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The Plague of Fantasies

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Slavoj Žižek is, without doubt, one of the most stimulating and vibrant thinkers of our time, and his idiosyncratic blend of Lacan and Hegel is always sparkling with insight and studded with amusing stories, anecdotes and jokes. In The Plague of Fantasies Žižek approaches another enormous subject with characteristic brio and provocativeness. The current epoch is plagued by fantasms Slavoj Žižek is, without doubt, one of the most stimulating and vibrant thinkers of our time, and his idiosyncratic blend of Lacan and Hegel is always sparkling with insight and studded with amusing stories, anecdotes and jokes. In The Plague of Fantasies Žižek approaches another enormous subject with characteristic brio and provocativeness. The current epoch is plagued by fantasms: there is an ever intensifying antagonism between the process of ever greater abstraction of our lives—whether in the form of digitalization or market relations—and the deluge of pseudo-concrete images which surround us. Traditional critical thought would have sought to trace the roots of abstract notions in concrete social reality; but today, the correct procedure is the inverse—from pseudo-concrete imagery to the abstract process which structures our lives. Ranging in his examples from national differences in toilet design to cybersex, and from intellectuals’ responses to the Bosnian war to Robert Schumann’s music, Žižek explores the relations between fantasy and ideology, the way in which fantasy animates enjoy-ment while protecting against its excesses, the associations of the notion of fetishism with fantasized seduction, and the ways in which digitalization and cyberspace affect the status of subjectivity. To the already initiated, The Plague of Fantasies will be a welcome reminder of why they enjoy Žižek’s writing so much. For new readers, it will be the beginning of a long and meaningful relationship.


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Slavoj Žižek is, without doubt, one of the most stimulating and vibrant thinkers of our time, and his idiosyncratic blend of Lacan and Hegel is always sparkling with insight and studded with amusing stories, anecdotes and jokes. In The Plague of Fantasies Žižek approaches another enormous subject with characteristic brio and provocativeness. The current epoch is plagued by fantasms Slavoj Žižek is, without doubt, one of the most stimulating and vibrant thinkers of our time, and his idiosyncratic blend of Lacan and Hegel is always sparkling with insight and studded with amusing stories, anecdotes and jokes. In The Plague of Fantasies Žižek approaches another enormous subject with characteristic brio and provocativeness. The current epoch is plagued by fantasms: there is an ever intensifying antagonism between the process of ever greater abstraction of our lives—whether in the form of digitalization or market relations—and the deluge of pseudo-concrete images which surround us. Traditional critical thought would have sought to trace the roots of abstract notions in concrete social reality; but today, the correct procedure is the inverse—from pseudo-concrete imagery to the abstract process which structures our lives. Ranging in his examples from national differences in toilet design to cybersex, and from intellectuals’ responses to the Bosnian war to Robert Schumann’s music, Žižek explores the relations between fantasy and ideology, the way in which fantasy animates enjoy-ment while protecting against its excesses, the associations of the notion of fetishism with fantasized seduction, and the ways in which digitalization and cyberspace affect the status of subjectivity. To the already initiated, The Plague of Fantasies will be a welcome reminder of why they enjoy Žižek’s writing so much. For new readers, it will be the beginning of a long and meaningful relationship.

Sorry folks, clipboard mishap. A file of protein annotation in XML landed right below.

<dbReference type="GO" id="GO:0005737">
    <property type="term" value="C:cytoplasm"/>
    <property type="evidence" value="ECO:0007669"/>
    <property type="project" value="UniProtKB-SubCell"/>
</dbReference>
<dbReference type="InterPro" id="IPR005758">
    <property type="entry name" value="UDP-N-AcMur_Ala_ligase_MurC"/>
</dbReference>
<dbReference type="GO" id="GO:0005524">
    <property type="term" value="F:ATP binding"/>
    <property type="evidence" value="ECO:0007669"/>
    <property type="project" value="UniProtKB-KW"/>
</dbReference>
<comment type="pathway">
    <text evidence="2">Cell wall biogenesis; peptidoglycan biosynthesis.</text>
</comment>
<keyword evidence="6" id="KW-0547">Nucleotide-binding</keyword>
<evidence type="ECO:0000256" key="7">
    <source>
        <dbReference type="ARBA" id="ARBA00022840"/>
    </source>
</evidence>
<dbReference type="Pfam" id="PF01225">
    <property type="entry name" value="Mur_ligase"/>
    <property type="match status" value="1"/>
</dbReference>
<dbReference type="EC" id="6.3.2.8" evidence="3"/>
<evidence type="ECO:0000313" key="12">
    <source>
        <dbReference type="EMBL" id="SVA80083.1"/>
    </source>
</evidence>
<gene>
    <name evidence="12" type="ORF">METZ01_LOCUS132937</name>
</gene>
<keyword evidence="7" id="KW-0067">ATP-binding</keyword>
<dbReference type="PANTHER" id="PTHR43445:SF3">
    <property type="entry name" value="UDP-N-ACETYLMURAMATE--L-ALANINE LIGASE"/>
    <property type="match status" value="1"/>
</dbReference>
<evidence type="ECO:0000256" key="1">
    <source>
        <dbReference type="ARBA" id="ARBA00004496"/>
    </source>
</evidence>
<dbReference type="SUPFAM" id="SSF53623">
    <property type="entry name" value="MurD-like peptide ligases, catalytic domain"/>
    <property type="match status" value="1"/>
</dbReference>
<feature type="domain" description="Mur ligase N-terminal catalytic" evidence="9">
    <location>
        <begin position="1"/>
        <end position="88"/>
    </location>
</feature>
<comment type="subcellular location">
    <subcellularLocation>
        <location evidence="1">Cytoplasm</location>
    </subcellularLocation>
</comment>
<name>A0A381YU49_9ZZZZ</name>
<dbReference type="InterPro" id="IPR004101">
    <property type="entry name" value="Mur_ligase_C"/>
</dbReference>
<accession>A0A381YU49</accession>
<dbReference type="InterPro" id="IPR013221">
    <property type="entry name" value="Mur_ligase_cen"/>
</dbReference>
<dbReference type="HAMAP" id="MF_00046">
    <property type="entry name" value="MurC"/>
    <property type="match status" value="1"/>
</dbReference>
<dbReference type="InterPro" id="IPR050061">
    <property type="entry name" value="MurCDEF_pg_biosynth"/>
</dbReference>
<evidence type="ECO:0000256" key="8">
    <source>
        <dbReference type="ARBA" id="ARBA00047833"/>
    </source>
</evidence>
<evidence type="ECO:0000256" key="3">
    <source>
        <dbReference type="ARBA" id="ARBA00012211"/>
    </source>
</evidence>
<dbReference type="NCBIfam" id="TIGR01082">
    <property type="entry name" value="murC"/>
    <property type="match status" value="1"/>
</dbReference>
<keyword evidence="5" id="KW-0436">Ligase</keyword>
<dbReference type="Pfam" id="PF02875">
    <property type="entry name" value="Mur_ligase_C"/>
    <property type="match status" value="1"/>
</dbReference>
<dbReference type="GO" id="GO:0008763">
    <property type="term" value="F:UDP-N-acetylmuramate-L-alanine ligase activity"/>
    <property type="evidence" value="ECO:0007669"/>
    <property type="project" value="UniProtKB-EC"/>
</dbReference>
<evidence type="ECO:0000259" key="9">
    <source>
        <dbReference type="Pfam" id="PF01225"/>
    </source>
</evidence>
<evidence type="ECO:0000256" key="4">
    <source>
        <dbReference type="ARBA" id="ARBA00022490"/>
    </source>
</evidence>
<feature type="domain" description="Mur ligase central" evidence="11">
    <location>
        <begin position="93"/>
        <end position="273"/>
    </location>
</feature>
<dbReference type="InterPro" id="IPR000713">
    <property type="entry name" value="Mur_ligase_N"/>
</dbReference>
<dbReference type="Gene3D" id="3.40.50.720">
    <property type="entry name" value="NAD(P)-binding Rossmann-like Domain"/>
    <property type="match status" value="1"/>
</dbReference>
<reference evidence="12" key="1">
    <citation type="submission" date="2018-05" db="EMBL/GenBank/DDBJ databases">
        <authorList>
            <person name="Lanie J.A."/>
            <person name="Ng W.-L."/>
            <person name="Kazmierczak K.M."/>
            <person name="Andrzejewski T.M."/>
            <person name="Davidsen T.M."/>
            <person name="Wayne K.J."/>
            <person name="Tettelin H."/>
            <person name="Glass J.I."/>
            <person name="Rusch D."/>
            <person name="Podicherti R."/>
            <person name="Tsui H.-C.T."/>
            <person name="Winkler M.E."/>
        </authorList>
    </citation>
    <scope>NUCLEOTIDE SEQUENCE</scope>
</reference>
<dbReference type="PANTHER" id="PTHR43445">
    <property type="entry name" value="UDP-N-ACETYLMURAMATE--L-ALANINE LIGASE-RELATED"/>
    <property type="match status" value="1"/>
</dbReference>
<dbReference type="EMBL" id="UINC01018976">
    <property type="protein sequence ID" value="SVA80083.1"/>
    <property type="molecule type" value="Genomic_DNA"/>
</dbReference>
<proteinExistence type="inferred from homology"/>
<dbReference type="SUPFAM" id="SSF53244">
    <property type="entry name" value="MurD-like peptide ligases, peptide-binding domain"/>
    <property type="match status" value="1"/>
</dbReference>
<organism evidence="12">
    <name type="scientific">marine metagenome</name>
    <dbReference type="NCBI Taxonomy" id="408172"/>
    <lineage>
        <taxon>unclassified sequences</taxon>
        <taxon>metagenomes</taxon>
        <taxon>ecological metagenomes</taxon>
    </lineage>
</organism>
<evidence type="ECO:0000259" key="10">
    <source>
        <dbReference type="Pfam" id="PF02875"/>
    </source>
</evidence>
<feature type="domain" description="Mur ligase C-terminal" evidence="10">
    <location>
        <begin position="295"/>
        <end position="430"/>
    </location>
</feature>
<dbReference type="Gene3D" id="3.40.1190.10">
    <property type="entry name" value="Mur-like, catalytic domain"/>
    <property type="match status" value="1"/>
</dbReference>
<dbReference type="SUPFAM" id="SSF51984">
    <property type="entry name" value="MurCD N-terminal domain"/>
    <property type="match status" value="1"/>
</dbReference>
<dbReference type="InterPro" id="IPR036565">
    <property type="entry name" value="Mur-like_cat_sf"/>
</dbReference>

30 review for The Plague of Fantasies

  1. 5 out of 5

    Jonfaith

    The Plague of Fantasies never abandoned its grip. Even while it flogged me and mocked my struggles. "Its too theoretical", it chortled as I would stumble. A generous pause and hefty lift would return me to my feet --just so it could spit again in my face. If it were not for the appendices at the book's conclusion, I would wager that I had gathered little from the experience. The these three addendum (three uneasy pieces) made the difference: the first on film discussed our willful shame as cinem The Plague of Fantasies never abandoned its grip. Even while it flogged me and mocked my struggles. "Its too theoretical", it chortled as I would stumble. A generous pause and hefty lift would return me to my feet --just so it could spit again in my face. If it were not for the appendices at the book's conclusion, I would wager that I had gathered little from the experience. The these three addendum (three uneasy pieces) made the difference: the first on film discussed our willful shame as cinema viewers, the second dwells on classical music and notes the arrival of the failing melody which distinguishes the distance between romanticism and classicism, especially in the work of Robert Schuman. The final piece was on Kant and his forsaken notion of Diabolical Evil. This leads to haunting exposition on the Shoah. Only for hard-core theorists.

  2. 5 out of 5

    Owain